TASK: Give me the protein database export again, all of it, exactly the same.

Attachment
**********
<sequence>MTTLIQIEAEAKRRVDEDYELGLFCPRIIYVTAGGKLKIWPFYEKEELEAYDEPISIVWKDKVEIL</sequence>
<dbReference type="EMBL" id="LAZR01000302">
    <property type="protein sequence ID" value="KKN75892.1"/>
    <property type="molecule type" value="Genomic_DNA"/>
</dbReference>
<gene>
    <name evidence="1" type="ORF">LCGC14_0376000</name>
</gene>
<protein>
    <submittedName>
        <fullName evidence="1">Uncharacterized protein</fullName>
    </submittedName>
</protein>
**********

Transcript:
<sequence>MTTLIQIEAEAKRRVDEDYELGLFCPRIIYVTAGGKLKIWPFYEKEELEAYDEPISIVWKDKVEIL</sequence>
<dbReference type="EMBL" id="LAZR01000302">
    <property type="protein sequence ID" value="KKN75892.1"/>
    <property type="molecule type" value="Genomic_DNA"/>
</dbReference>
<gene>
    <name evidence="1" type="ORF">LCGC14_0376000</name>
</gene>
<protein>
    <submittedName>
        <fullName evidence="1">Uncharacterized protein</fullName>
    </submittedName>
</protein>